When most people think about Japan and technology, they usually have visions of a tech leader, a country paving the way into the future with the rest of the world desperately treading in its wake. But the reality is that Japan may be falling further and further behind, especially when it comes to artificial intelligence.
The recent release of Japan’s 2018 fiscal budget has revealed that Japan is devoting only ¥77.04 billion yen (about $720 million) to the burgeoning field of AI. This may seem like a large amount of money, but when compared to the United States’ projected spending of about ¥500 billion ($4.6 billion) and China’s predicted ¥450 billion ($4.1 billion), Japan falls way short.
The main concern over this low budget is the fact that Japan faces a serious labor shortage and an aging population. Artificial intelligence is one of the ways that Japan could fill the gaps in productivity.
But, wait a minute. You may be thinking, “I see stuff all the time about Japan’s obsessions with technology and robots and other tech oddities.” Take a closer look at any of those videos and articles, though, and you’ll see that the use of technology has been largely cosmetic.
While it’s great to have a life-sized Gundam that moves and lights up or self-parking slippers, the place where technology could play a defining role is in more practical places, like factories and assembly lines.
If this is the reality of things, why does Japan continued to be seen as some sort of tech utopia? The country’s tech dominance in the economic bubble of the late 80s mostly bolstered this view.
The futuristic Japanese image
The birth of cyberpunk began in a Japanese setting – the port area of Chiba city. William Gibson’s seminal 1984 science fiction work, Neuromancer, painted Japan as a futuristic metropolis, and many other works of fiction mimicked this description.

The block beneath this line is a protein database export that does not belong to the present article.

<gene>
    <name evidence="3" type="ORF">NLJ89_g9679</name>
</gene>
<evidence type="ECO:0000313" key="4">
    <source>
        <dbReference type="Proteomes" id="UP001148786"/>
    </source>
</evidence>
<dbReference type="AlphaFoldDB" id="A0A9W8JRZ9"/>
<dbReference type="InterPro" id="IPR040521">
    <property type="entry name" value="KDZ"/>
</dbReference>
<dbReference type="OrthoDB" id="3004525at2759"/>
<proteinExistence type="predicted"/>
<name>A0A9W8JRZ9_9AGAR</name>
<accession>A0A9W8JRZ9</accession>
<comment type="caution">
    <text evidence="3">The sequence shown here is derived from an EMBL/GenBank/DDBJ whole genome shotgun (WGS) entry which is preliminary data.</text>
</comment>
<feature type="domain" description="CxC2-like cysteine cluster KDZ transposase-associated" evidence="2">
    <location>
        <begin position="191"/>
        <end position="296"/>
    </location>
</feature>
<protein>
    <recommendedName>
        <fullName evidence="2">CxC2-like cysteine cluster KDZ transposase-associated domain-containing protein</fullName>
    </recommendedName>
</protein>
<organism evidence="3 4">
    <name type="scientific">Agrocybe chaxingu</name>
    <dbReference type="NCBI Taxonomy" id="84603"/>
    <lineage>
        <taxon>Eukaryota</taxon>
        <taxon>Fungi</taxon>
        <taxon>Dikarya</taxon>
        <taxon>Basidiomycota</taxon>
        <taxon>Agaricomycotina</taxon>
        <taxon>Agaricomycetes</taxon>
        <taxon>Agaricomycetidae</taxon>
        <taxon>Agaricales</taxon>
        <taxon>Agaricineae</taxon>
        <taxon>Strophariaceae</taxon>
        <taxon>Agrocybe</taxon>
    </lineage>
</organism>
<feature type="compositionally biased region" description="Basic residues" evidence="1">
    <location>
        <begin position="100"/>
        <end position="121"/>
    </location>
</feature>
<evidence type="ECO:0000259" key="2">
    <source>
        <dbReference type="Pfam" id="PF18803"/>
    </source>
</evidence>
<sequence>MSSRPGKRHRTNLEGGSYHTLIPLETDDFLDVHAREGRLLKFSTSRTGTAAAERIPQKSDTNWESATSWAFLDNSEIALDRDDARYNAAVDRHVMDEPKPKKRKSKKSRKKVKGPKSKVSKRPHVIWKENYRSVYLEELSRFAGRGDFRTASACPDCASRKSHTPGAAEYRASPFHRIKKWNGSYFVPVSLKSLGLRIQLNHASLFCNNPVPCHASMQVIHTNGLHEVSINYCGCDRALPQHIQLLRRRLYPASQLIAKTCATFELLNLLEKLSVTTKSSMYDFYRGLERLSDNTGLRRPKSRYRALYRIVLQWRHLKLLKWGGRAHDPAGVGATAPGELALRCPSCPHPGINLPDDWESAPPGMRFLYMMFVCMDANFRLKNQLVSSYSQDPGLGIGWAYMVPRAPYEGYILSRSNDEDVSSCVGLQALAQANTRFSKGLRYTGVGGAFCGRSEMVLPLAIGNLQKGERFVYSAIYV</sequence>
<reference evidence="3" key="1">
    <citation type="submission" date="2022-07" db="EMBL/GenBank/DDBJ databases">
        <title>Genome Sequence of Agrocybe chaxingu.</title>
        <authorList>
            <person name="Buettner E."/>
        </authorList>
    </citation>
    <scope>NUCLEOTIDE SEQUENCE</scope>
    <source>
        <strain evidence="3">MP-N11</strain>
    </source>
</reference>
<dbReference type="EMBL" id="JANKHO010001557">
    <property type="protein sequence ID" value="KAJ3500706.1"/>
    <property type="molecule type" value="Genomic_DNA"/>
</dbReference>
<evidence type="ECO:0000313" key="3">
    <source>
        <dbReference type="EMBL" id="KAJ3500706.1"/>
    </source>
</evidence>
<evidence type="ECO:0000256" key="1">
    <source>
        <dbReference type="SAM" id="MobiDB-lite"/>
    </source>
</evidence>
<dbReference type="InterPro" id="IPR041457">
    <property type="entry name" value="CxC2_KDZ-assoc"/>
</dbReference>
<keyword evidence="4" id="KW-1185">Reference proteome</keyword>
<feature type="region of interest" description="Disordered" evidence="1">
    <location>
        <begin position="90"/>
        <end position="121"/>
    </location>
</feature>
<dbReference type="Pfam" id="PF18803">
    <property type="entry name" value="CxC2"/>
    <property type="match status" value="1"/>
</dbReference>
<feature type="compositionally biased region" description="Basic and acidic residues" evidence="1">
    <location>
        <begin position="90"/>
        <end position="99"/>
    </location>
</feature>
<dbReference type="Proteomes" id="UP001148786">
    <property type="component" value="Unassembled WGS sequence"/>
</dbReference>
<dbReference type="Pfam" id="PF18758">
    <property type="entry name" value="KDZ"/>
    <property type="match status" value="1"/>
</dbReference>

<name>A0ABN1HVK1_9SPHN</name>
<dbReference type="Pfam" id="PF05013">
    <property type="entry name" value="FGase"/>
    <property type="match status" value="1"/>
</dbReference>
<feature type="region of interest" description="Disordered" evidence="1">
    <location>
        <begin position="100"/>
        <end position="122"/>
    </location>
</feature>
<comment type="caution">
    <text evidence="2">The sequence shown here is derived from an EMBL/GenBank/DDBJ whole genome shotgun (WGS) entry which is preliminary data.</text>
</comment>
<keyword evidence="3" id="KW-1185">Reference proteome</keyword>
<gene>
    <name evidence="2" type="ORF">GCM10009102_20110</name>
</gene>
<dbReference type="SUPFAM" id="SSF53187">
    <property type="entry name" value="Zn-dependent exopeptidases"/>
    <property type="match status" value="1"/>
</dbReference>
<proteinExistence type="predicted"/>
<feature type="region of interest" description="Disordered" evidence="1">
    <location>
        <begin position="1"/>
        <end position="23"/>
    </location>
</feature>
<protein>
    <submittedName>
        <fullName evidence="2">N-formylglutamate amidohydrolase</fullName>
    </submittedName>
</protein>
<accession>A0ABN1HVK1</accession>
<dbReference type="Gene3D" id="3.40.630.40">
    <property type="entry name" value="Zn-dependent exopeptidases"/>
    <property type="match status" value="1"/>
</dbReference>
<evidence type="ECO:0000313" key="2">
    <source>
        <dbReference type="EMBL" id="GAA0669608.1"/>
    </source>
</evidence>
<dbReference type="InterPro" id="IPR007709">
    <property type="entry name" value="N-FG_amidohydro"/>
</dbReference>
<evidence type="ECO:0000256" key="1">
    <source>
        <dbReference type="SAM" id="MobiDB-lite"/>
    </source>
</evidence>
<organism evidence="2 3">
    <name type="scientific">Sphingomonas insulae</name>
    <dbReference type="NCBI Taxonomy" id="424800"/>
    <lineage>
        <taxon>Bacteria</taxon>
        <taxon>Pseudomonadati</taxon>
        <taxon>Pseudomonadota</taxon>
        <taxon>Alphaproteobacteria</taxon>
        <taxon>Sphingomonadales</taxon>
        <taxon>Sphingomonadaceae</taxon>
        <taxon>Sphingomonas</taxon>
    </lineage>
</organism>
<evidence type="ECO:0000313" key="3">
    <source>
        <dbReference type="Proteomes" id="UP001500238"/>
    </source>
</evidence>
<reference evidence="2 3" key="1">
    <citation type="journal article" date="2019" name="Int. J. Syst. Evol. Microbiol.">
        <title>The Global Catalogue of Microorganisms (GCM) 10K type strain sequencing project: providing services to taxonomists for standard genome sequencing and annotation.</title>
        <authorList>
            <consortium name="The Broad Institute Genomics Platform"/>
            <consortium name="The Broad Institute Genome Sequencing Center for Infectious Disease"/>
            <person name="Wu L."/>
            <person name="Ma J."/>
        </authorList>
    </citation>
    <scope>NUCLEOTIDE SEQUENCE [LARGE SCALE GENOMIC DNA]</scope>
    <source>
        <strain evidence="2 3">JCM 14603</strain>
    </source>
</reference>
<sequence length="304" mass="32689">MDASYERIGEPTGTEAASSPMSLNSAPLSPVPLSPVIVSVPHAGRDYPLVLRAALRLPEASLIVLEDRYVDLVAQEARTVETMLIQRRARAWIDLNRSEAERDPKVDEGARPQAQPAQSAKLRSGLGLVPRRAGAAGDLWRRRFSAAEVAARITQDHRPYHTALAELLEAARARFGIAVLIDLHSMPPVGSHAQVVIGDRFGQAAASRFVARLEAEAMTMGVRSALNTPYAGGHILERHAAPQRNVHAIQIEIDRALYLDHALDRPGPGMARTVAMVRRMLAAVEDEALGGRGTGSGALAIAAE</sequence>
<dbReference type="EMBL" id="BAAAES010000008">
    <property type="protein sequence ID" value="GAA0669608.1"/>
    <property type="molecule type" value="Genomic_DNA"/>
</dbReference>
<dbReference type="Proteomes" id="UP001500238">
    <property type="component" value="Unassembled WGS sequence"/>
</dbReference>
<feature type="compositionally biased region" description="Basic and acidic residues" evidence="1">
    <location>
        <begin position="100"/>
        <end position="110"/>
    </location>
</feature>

The collective consciousness of the Western world grabbed hold of these kinds of images and hasn’t let go since. In the 80s, there seemed to be no stopping Japanese innovation. The Famicom, the WalkMan, top of the line computers and televisions – Japan led the charge for the cutting edge.
Yet while Neuromancer showed a city brimming with high-tech frenzy, it also pictured a decay that would take hold: “The sky above the port was the color of television, tuned to a dead channel.”
The innovation and rampant spending that dominated the 80s basically subsided after the economic bubble burst in the early 90s, yet the image of a technological wonderland persisted. There were still many milestones to be achieved, Sony’s game-changing (pun intended) entrance into the interactive entertainment market with the introduction of the PlayStation and Nintendo’s dominance comes to mind. But in the latter half of the 90s and now more than a decade and a half into the 21st century, Japan’s technology torch seems to have burned low.
That’s not to say that things ever got as bleak as Gibson described it or that he was some sort of prophet. (Well, maybe a bit. He did get that whole Internet thing right, anyway.) Japanese companies continue to focus heavily on technology and innovation. Private investors poured large amounts of money into robotics and AI development in 2017.
Even with that innovative drive and investor help, Japan still has a long way to go to catch up with its competitors. Japanese firms and scientists could benefit greatly from the financial backing that the U.S. and Chinese governments put into their tech sectors. It could help turn the typical image of a futuristic society into a reality.